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Obama 2.0 continues in office

©

Text by AFP

Latest update : 2008-11-27

He is the first US president elected largely thanks to a cunning and innovative use of the Web. Now President-elect Barack Obama is heralding a new era of interactive government open to public suggestions.

US President-elect Barack Obama has taken his boldest step yet to usher in a new era of interactive government, opening a public forum for suggestions on the website of his transition team.

Change.gov, Obama's official website until he takes office on January 20, invited users late Tuesday to submit their views on health care, drawing an immediate barrage of hundreds of comments and triggering a lively debate.

The new feature, called "Join the Discussion," asked users to answer the question "What worries you most about the healthcare system in our country?"

To jumpstart the debate, the website displayed a video from two members of Obama's Health Policy Transition Team soliciting suggestions about an issue the Democratic candidate identified as a priority during his presidential campaign.

Users were asked to conduct a "respectful dialogue" and refrain from personal attacks, profanity and aggressive behavior. Unlike on government websites, comments were appearing on the site unfiltered.

Twenty-four hours after the launch, there had been more than 2,000 comments on the forum, which also allows registered users to give a thumb's up or thumb's down to each post, voting it up or down according to popularity.

One of the top-rated comments, with a score of plus 58, is from a user identified as "kllmt" who calls for a shift to more preventative care.

"We're trying out a new feature on our website that will allow us to get instant feedback from you about our top priorities," said a posting on the Change.gov blog announcing the creation of the forum.

"We also hope it will allow you to form communities around these issues -- with the best ideas and most interesting discussions floating to the top."

"Join the Discussion" is the first foray by the transition team into hosting a public forum and an attempt to follow through on a pledge made by Obama to increase the involvement of the public in the political process.

When Change.gov was launched on November 6 following Obama's election victory it included an appeal to users to share their ideas by email.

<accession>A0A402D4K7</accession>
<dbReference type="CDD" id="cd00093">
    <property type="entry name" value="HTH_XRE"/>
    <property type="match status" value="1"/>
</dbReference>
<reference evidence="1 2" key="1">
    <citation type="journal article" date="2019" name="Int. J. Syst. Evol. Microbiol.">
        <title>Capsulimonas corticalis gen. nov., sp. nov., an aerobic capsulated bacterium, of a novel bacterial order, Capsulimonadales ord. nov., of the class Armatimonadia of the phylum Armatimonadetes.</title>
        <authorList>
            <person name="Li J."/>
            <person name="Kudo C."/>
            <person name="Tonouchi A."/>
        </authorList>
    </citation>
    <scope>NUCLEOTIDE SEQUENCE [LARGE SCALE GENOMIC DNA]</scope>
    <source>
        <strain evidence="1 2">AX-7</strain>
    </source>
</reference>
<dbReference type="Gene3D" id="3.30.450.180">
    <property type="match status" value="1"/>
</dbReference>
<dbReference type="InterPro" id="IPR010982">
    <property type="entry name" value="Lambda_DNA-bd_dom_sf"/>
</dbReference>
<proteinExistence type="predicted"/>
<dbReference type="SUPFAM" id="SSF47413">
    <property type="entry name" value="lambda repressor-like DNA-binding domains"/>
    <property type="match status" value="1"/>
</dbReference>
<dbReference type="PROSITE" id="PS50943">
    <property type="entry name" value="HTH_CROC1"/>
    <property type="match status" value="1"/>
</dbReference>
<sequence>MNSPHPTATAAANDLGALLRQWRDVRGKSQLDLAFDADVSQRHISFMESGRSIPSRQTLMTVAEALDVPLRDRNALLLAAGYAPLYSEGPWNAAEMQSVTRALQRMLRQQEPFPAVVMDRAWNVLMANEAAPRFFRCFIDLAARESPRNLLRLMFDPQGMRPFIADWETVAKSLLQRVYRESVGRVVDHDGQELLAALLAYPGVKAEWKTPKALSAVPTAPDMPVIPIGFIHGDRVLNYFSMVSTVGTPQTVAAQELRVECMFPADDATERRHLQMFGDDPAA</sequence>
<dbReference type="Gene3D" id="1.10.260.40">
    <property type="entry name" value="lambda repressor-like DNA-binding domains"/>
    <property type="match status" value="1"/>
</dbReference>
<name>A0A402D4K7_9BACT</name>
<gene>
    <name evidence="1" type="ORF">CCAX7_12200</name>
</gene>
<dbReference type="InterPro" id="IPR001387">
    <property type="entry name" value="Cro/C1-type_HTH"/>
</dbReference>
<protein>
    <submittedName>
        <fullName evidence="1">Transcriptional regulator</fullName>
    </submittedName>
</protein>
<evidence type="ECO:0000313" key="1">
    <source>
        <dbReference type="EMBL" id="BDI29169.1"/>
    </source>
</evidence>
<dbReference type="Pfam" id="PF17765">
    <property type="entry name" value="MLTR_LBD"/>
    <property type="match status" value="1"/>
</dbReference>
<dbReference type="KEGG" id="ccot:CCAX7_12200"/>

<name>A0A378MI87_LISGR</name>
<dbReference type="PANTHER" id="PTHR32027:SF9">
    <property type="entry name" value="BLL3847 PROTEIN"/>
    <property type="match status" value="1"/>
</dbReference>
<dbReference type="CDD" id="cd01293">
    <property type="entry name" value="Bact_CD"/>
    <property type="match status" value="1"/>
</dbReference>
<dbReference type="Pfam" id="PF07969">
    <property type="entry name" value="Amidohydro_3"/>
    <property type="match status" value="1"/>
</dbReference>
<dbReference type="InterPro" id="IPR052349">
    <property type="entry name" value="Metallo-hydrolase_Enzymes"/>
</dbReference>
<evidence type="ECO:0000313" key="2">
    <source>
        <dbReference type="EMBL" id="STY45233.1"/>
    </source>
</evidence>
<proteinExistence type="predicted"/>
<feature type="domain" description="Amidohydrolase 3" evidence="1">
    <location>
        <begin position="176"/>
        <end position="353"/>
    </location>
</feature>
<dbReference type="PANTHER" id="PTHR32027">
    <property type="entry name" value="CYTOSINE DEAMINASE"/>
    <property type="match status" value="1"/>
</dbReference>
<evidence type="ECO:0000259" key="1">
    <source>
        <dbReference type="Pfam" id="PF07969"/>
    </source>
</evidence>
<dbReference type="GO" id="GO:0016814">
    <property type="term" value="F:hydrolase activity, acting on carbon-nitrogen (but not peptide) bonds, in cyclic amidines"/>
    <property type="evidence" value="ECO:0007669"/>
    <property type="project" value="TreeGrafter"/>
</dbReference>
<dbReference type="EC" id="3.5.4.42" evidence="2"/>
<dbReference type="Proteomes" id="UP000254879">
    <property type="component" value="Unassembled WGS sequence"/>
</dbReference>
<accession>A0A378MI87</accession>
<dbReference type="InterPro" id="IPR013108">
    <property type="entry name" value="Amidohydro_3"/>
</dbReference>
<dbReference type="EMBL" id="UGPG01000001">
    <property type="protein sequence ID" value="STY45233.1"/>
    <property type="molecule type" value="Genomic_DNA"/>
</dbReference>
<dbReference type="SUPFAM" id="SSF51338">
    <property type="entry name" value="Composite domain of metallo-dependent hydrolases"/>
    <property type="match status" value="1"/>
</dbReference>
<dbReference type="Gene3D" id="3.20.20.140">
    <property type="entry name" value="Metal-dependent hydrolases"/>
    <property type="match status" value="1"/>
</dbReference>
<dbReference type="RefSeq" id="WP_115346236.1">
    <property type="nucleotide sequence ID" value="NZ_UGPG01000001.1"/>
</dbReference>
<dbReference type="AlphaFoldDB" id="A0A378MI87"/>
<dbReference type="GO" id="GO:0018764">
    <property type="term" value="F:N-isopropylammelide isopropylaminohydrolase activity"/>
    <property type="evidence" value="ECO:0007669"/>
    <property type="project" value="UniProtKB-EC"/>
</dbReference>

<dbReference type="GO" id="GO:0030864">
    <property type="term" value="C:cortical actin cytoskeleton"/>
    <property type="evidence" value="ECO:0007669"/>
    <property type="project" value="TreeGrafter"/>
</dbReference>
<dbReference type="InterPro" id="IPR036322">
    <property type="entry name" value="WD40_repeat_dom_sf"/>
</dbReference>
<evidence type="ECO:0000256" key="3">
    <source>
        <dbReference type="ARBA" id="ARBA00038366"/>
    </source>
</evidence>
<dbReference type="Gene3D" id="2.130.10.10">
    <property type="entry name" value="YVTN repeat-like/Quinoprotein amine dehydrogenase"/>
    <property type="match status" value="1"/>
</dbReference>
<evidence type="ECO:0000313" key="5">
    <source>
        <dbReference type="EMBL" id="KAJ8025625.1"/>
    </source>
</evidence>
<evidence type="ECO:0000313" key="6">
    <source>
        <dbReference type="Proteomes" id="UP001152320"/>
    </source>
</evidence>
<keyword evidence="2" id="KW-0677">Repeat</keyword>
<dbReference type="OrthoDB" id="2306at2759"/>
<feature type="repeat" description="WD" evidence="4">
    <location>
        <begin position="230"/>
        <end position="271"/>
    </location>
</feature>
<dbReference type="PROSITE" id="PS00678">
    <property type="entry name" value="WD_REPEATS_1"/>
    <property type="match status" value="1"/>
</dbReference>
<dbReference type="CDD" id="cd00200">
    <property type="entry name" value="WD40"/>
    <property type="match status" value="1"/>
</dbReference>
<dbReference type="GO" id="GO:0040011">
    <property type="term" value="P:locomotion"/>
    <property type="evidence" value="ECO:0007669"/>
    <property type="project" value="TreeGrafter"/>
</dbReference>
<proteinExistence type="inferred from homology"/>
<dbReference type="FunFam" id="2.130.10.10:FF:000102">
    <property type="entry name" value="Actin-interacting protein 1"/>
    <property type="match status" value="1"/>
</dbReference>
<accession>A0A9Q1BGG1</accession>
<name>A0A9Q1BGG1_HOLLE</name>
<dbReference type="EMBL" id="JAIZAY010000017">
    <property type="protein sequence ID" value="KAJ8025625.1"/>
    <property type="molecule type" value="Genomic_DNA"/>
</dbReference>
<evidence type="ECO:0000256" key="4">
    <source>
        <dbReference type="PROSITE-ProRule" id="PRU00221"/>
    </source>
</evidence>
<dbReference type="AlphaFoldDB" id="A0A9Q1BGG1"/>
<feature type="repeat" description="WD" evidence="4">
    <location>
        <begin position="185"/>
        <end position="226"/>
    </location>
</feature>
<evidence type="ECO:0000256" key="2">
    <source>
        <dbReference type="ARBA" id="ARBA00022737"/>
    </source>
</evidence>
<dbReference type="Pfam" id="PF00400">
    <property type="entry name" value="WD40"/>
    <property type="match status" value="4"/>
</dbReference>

But the site did not provide a public forum to display the submissions, a move which prompted some criticism among supporters of more transparency.

More grumbling ensued when Obama posted his weekly addresses to the nation on YouTube -- drawing one million and half-a-million views respectively -- but with the comments thread disabled. Comments were enabled on Wednesday.

The "Join the Discussion" forum got a thumb's up on Wednesday from Micah Sifry, co-founder of TechPresident, a blog about politics and the Web.

"This is a terrific start on fulfilling Obama's promise to make government more open and participatory," Sifry wrote on techpresident.com. "This is a big deal.

"When you consider that for the last eight years, the occupant of the White House has essentially told the public 'you get input once every four years, after that I'm the decider,' this is huge.

"Before our eyes, we are witnessing the beginning of a rebooting of the American political system," Sifry said.

In an interview with ABC News to be broadcast Wednesday, Obama spoke about staying in touch with the public.

"One of the things that I'm going to have to work through is how to break through the isolation -- the bubble that exists around the president," he said.

"I'm in the process of negotiating with the Secret Service, with lawyers, with White House staff... to figure out how can I get information from outside of the 10 or 12 people who surround my office in the White House.

"One of the worst things I think that could happen to a president is losing touch with what people are going through day to day," he said.

"I want to make sure that I keep my finger on the pulse of the struggles that people are going through every day."

Date created : 2008-11-27

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